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Bridging Europe: A Quaternary Timescale For The Expansion And Evolution of Humans


Department of Chemistry

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Dr K Penkman No more applications being accepted Funded PhD Project (Students Worldwide)
York United Kingdom Analytical Chemistry Climate Science Geochemistry Geography Palaeontology

About the Project

Timing is everything: accurate dating of the geological record is essential to an understanding of our planet’s history, but beyond the limit of radiocarbon dating (~50,000 years) material becomes difficult to date. During the Quaternary (the last 2.6 million years) we have had dramatic global climate change, and Europe would have seen periodic ice sheet expansion and contraction, impacting on plant and animal communities, likely driving technological adaptations and the evolution and migration of human populations. Setting the archaeological record at the centre of this chronology, the ERC-funded EQuaTe project (https://sites.google.com/york.ac.uk/equate/home) is using recent advances in two dating techniques: amino acid geochronology (at York) and thermoluminescence dating of biogenic calcite (at Aberystwyth). This multidisciplinary and international team will apply these two techniques on commonly-occuring fossils to establish a dating framework for the European Palaeolithic, a European Quaternary Timescale, EQuaTe. This will provide the foundations for a pan-European integration of this record, providing insights into the dynamics of human populations, and their response to changes in climate. This rich palaeoenvironmental record is also vital for testing the usefulness of climate models to predict future climate change.

By focusing on a range of different biominerals (mollusc opercula, shells and plates, ostracods, foraminifera, tooth enamel etc.), this PhD will exploit recent dating advances to develop a chronology for Europe. The PhD student will be based at the University of York, primarily working on amino acid geochronology and with a focus on the impacts of regional temperatures on the relevant reactions. They will integrate the amino acid geochronology with the TL chronology, and develop the interpretations of the ages in relation to the archaeology.

The project (based in the NERC-recognised amino acid facility at the University of York) offers an enviable range of multidisciplinary training; the student will gain hands-on expertise in state-of-the-art techniques for analytical method development, as well as experience of fieldwork and sampling approaches. Depending on existing expertise, the successful applicant will receive training in chromatography (and other analytical techniques such as mass spectrometry, microscopy, spectroscopy & X-ray diffraction), dating methods, palaeoclimate and Palaeolithic archaeology. The student will join a vibrant research grouping with expertise in geochemistry, analytical chemistry, geochronology Palaeolithic archaeology, Quaternary science, palaeoenvironment and climate change. The preparative and analytical skills developed will be a great strength in any field of chemistry, but due to the inter-disciplinary nature of this research, the Chemistry- based student will benefit from additional training in palaeoenvironmental techniques. The student will be fully supported by the project team in archaeological, geological and geochemical aspects of the project.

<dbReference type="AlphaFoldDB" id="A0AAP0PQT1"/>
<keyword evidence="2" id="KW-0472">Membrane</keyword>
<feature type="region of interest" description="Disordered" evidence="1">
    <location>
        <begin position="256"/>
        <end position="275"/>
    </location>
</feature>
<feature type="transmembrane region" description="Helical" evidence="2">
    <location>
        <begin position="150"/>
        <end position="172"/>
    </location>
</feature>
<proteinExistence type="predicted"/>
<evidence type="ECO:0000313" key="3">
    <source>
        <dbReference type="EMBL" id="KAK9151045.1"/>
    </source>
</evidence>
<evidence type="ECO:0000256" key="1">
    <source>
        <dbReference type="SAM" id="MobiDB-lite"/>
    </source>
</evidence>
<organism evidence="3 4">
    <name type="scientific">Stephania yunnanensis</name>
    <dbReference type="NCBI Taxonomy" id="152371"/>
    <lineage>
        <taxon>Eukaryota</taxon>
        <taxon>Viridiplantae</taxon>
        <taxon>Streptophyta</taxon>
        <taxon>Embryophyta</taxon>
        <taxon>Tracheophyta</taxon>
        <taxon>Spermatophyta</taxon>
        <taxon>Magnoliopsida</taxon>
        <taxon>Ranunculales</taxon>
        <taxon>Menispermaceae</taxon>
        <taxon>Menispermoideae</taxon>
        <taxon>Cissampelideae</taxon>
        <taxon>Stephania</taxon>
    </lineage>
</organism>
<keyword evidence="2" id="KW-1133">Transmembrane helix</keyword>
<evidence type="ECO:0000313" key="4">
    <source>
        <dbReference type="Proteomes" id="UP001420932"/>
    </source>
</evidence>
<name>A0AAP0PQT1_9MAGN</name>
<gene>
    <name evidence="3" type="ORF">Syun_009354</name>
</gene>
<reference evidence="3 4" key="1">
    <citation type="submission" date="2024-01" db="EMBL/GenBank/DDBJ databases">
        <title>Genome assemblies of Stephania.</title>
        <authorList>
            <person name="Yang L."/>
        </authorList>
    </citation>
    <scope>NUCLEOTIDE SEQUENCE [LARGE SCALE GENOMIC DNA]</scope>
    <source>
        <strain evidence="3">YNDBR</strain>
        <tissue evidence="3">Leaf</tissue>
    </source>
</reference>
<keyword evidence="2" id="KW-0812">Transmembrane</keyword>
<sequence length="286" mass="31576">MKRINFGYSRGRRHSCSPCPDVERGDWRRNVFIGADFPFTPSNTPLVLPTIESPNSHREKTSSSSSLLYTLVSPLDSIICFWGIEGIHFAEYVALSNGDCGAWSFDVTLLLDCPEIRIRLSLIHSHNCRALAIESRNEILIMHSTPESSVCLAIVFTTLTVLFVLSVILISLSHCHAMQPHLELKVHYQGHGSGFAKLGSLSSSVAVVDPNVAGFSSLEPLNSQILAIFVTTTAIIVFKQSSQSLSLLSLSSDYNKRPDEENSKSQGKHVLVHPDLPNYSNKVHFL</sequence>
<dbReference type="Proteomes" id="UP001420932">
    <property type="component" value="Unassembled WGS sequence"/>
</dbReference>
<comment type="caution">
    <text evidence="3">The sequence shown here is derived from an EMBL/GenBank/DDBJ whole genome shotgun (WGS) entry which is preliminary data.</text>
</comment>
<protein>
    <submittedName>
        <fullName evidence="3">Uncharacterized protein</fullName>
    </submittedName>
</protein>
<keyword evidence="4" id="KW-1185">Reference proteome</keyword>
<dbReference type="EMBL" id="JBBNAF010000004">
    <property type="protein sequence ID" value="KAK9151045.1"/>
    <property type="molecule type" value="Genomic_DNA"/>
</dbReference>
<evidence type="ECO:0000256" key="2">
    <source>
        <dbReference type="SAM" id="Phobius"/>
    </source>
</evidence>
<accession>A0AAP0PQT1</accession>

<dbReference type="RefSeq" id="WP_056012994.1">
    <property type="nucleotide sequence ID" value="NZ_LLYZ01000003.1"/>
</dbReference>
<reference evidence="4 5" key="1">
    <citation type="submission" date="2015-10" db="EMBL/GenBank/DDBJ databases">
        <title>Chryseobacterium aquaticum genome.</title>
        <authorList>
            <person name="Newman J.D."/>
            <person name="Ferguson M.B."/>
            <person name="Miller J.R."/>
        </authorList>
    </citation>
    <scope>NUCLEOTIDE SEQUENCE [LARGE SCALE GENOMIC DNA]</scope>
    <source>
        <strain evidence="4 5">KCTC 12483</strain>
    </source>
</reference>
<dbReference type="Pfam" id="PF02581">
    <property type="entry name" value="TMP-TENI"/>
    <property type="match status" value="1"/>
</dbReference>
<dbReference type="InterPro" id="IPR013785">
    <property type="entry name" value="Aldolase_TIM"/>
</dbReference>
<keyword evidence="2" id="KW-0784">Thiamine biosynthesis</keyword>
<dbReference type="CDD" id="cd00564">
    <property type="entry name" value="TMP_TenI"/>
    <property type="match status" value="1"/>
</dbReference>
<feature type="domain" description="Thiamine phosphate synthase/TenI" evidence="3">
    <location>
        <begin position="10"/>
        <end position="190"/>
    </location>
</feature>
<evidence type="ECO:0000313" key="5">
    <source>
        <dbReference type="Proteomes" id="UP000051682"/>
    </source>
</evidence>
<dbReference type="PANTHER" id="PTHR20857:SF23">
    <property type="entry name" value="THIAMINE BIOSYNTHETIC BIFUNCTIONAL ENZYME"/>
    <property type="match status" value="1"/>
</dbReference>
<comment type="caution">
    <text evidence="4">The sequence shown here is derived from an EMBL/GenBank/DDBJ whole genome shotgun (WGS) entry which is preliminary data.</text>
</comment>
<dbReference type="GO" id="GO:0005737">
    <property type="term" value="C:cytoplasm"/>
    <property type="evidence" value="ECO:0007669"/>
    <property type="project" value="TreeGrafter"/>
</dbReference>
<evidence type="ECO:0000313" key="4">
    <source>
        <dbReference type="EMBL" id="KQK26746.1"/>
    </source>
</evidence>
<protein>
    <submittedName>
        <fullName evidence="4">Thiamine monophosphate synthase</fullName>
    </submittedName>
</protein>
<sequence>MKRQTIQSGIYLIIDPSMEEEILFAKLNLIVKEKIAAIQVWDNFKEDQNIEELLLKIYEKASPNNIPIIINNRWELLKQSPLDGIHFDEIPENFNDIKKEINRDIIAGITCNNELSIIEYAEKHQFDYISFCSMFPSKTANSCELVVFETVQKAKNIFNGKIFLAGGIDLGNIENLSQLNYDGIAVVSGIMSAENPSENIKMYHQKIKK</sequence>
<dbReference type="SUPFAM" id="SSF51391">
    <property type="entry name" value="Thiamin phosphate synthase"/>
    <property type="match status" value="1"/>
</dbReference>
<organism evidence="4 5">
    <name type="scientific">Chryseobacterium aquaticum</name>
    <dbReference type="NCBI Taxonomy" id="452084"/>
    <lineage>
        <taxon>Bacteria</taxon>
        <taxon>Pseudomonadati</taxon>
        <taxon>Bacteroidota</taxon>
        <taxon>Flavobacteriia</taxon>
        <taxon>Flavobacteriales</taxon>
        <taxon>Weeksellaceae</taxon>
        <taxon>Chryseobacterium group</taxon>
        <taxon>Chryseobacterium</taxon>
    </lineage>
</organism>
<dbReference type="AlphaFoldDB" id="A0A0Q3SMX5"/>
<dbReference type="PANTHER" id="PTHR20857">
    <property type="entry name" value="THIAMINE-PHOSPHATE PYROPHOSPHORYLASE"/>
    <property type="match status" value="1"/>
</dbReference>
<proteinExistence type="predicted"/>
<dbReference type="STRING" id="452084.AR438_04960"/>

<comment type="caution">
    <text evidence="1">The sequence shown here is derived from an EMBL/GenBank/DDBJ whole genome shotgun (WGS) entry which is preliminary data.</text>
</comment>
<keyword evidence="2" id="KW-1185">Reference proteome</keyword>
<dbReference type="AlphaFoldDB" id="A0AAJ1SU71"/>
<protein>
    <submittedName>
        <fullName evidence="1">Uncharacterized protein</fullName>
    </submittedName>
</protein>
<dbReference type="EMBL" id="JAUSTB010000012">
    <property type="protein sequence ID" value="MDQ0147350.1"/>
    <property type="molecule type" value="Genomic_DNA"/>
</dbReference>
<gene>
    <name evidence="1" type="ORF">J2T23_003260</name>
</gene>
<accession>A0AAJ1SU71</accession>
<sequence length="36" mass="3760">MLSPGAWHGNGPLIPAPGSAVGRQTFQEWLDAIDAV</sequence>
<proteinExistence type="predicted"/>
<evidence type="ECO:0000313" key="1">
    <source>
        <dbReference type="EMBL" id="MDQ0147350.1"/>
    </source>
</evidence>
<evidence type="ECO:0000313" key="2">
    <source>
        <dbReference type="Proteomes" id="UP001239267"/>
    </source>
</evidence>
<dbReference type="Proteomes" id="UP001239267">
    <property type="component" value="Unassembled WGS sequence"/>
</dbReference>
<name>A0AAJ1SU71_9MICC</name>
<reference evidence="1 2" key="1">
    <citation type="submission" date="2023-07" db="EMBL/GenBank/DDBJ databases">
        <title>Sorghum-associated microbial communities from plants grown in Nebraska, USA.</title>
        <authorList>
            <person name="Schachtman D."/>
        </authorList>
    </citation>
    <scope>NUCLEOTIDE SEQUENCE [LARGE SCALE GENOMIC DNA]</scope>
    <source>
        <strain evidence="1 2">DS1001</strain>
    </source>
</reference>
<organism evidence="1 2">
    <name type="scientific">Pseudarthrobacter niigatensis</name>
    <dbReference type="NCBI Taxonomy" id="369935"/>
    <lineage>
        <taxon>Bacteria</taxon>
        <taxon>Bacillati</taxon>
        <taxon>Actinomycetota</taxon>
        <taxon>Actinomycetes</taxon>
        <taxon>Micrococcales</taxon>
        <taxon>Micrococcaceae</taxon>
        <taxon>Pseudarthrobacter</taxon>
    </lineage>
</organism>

All Chemistry PhD students follow our innovative Doctoral Training in Chemistry (iDTC): cohort-based training to support the development of scientific, transferable and employability skills. All research students take the core training package which provides both a grounding in the skills required for their research, and transferable skills to enhance employability opportunities following graduation. Core training is progressive and takes place at appropriate points throughout a student's higher degree programme, with the majority of training taking place in Year 1. In conjunction with the Core training, students (in consultation with their supervisor), select training related to the area of their research, which can include material offered by other departments at the University of York.

You should hold or expect to achieve the equivalent of at least a UK upper second class degree in Chemistry, Earth/Environmental Sciences, Biomolecular Archaeology or a closely-related subject. Students from certain countries may also require a Master's degree.  Please check the entry requirements for your country: https://www.york.ac.uk/study/international/your-country/

The Department of Chemistry holds an Athena SWAN Gold Award and is committed to supporting equality and diversity for all staff and students. The Department strives to provide a working environment which allows all staff and students to contribute fully, to flourish, and to excel: https://www.york.ac.uk/chemistry/ed/

This PhD is expected to start on 1 October 2021, however an earlier start date is possible if the candidate is available.


Funding Notes

This project is funded by the European Research Council. Appointed candidates will be fully-funded for 3 years. The funding includes:
 Tax-free annual “UKRI level” stipend (£15,285 full time for 2020/21)
 UK tuition fees (£4,473 for 2021/22)
 Research support and training charges
International candidates (including from the EU) will be considered. From 1 August 2021, EU students will be charged fees at the overseas rate. If a student was appointed where overseas fees were charged, the fee difference would need to be covered from other sources. Overseas tuition fees for 2021 entry are £22,250. https://www.york.ac.uk/study/postgraduate-research/fees/
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